When the elevator doors opened again, I was looking out at the tops of the destroyed skyscrapers of the Financial District, toward the Common. There was no access in back of me looking toward the harbor. I was stuck on this side of the building. There was a little ramp leading down to a maintenance area that had access to another elevator, and some scaffolding that formed a bridge to a massive Nuka Cola billboard sign.
I looked to ground level, and noticed a standalone subway station entrance and some kind of spotlight or searchlight that was scanning up and down whatever street was in front of the building.
Over to one side of the billboard, not far down, I could see that bypass road that I had traveled on earlier. I walked back to the other side of the billboard, and realized I was almost directly above that little courtyard area that had been next to the roadway. There were lights strung up between a couple of old brick buildings, and as I scanned the scene, I noticed one of those buildings was the Old State House, and just beyond that was a building with the old Scollay Square sign. The whole area seemed to be walled off, and there were lit signs here and there that I couldn’t make out from this distance. But it had to be Goodneighbor.
I hopped up on the edge of the building, looking for a way down. Every couple of levels there seemed to be scaffolding, or another building that had fallen and was forming a sort of ramp down to another reachable area.
It was going to be a kind of obstacle course, but if I was careful, it looked like I’d be able to climb down and hop right into Goodneighbor.
So that’s what I did. I took a piece of the scaffolding and hung it over the edge of the building, and scrambled down a couple stories to a collapsed roadway that had fallen into the building. From there, I slid down into an old apartment building and found my way down a couple more floors and out a window onto the slanted roof of another building that almost dumped into the courtyard.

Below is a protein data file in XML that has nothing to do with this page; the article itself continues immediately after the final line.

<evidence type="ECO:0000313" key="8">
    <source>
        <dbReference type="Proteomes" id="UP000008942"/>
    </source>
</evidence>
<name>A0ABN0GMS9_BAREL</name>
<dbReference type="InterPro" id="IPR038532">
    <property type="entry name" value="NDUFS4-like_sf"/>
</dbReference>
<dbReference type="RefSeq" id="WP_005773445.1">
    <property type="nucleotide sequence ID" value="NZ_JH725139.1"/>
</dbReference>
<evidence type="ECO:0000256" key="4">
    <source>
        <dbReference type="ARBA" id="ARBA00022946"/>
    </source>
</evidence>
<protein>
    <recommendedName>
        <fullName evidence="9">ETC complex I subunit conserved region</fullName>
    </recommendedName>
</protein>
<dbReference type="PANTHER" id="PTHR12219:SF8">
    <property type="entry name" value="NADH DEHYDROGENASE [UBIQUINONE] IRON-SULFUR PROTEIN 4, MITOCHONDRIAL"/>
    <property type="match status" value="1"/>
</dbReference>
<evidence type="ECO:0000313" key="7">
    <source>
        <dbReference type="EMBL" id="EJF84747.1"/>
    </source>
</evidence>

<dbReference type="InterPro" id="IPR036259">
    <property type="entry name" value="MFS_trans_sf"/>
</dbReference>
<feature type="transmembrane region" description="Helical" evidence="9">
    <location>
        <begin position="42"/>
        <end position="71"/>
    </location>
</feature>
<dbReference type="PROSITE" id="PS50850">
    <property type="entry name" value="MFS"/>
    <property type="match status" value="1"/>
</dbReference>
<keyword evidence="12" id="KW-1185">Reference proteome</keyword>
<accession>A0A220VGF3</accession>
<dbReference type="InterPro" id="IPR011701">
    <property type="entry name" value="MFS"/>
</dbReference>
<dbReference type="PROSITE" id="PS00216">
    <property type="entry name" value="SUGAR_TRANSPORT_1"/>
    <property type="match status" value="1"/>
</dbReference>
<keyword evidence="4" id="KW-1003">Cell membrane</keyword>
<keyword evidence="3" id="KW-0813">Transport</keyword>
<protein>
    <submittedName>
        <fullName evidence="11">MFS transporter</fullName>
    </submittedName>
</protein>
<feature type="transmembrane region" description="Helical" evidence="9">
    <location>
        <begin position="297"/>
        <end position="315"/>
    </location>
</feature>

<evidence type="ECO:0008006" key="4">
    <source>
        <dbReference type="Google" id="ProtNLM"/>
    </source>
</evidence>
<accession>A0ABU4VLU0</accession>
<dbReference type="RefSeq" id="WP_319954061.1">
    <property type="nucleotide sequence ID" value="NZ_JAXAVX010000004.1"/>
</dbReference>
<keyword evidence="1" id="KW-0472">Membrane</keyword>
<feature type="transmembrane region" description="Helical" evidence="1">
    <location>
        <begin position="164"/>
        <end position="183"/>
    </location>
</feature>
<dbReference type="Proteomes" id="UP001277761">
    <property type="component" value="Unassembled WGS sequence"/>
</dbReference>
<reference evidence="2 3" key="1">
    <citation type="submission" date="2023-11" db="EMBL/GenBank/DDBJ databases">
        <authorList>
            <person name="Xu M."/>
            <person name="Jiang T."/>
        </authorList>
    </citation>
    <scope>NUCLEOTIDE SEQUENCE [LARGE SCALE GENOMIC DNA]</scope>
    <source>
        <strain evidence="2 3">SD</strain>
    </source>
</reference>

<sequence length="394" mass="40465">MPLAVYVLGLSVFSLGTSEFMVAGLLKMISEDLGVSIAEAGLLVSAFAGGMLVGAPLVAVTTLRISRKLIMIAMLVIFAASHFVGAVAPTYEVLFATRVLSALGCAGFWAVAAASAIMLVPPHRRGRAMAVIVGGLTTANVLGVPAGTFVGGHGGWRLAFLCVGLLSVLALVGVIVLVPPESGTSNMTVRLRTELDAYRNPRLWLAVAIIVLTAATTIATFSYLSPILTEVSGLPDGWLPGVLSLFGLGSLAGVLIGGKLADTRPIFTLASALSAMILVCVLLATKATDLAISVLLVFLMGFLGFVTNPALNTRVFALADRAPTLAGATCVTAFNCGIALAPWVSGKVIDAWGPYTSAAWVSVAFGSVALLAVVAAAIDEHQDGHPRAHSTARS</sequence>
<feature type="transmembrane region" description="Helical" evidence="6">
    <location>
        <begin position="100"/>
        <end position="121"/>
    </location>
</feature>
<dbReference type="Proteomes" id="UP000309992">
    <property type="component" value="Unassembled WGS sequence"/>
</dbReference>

I was just above the courtyard, and took a chance, jumping off the roof, and rolling onto the ground. Standing under the edge of that roof, smoking a cigarette, was a rough looking dude in worn leather, and scars all over him. I had dropped in right at his feet, and he had just stood there, totally unshaken, staring at me.
He flicked his cigarette down, slowly stomped it out, and challenged me – “I don’t know you – you think it’s wise to come in here without protection?”
I backed up enough to stand up. “What the fuck does that mean?” I asked.
He threatened me again, and I was about to take a swing at him, when a figure walked out of the shadows and quietly said, “someone steps through that gate the first time, they’re a guest. Lay off the extortion racket.”
“Didn’t come through the gate,” answered the thug. “He dropped in, so I figured I’d give him a quick lesson in what’s what.”
“I said, let him go,” answered the figure, as it walked into the light. I say “it,” because this voice seemed to be coming from a ghoul – a ghoul wearing a red uniform that looked like it was from the Revolutionary War. But this was no ordinary ghoul. This was a person with ghoul features. I had seen a lot in the war, but I had never seen anything like this. I couldn’t help but stare in silence at the scene playing out in front of me.